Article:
“We can’t have an energy strategy that traps us in the past,” President Obama proclaimed in March 2012. “We need an energy strategy for the future – an all-of-the-above strategy for the Twenty-First Century that develops every source of American-made energy.”
At first blush, this sounds like common sense. The U.S. economy and lifestyle “depend on inexpensive and plentiful energy,” the Congressional Research Service noted in a 2005 report, but people tend to forget this until world events cause gasoline prices to spike. Then Washington reacts, CRS continued – passing the Energy Policy Acts of 1992, 2005 and 2007. However, the U.S. still does not have a “comprehensive long-term energy policy” that balances increasing supply with conservation and defines the proper interplay between government and market forces.
In too many cases, the policies, strategies, laws, programs and regulations are crafted to promote specific ideologies, benefit companies and organizations with the best lobbyists, and secure tax breaks, subsidies and preferential treatment for political cronies, campaign contributors and politically correct ideas.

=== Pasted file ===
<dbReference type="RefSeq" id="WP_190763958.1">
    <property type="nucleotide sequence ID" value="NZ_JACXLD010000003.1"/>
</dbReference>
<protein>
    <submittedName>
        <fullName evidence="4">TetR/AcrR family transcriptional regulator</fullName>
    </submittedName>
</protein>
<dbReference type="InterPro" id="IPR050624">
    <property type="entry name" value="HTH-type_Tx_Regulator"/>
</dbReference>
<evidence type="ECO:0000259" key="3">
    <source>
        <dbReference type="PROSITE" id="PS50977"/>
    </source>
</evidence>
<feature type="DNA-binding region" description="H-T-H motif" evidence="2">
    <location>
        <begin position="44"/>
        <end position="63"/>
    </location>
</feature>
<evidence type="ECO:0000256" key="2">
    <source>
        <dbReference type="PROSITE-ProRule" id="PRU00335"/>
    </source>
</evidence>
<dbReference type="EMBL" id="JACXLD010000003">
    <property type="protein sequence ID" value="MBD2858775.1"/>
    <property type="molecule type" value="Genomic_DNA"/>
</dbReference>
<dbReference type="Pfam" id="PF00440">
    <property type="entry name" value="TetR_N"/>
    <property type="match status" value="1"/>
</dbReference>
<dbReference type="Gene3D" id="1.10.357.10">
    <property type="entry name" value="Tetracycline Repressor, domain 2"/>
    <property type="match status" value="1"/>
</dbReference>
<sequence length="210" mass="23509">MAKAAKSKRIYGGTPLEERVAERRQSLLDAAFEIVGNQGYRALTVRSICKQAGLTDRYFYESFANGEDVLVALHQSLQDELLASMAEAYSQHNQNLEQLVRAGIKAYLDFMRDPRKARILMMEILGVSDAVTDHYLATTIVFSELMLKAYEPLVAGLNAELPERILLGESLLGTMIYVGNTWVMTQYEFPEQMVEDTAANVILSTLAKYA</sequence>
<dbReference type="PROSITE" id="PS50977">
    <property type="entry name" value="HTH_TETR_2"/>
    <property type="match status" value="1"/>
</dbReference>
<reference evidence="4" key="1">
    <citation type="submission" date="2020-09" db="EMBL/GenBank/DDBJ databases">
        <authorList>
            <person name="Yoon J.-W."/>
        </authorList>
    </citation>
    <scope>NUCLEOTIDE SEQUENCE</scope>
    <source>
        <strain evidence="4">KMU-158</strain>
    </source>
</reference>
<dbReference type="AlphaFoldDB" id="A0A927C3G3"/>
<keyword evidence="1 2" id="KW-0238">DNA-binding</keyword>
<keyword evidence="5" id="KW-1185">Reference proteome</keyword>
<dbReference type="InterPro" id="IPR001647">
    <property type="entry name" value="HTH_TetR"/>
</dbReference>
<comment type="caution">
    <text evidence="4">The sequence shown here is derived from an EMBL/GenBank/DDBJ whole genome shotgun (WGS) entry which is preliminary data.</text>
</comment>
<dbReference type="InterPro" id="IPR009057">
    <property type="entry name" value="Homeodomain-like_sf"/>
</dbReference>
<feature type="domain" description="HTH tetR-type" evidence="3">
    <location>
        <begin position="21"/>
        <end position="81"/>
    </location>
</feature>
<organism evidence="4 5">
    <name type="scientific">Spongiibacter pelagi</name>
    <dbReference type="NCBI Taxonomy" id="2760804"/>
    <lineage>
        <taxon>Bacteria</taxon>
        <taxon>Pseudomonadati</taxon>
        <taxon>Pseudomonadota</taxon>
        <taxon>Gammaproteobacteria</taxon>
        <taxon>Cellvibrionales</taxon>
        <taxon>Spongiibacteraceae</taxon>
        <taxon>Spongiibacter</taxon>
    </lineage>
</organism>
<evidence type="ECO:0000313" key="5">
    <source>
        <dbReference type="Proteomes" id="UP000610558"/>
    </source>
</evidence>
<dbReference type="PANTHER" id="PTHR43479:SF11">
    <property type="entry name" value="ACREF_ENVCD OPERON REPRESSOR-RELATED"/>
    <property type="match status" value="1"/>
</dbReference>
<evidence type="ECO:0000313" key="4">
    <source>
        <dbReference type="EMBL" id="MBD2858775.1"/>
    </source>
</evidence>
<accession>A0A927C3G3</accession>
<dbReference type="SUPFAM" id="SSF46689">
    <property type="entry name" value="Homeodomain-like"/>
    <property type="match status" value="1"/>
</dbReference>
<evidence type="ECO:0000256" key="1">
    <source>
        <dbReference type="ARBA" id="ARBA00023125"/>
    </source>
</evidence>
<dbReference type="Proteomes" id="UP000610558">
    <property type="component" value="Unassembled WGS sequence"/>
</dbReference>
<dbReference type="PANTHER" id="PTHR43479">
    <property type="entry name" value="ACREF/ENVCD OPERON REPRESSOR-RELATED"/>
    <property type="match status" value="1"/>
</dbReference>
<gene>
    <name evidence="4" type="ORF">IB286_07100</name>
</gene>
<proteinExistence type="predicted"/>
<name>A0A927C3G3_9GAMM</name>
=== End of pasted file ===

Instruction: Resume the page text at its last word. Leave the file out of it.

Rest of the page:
America does not need “comprehensive” energy policies devised and dictated by Washington. It needs policies that unlock our creative genius and allow free enterprise and private sector innovators to operate on a level playing field – one that applies the same reasonable, responsible environmental, endangered species, tax, subsidy and other laws and standards to all companies, investors and energy technologies.
We need simple laws and policies that let our ultimate energy resource (our creative intellect) work – without ideologues, pressure groups and regulators promoting failed, subsidized energy schemes, while continuing to block affordable, dependable energy that actually creates jobs and generates revenues.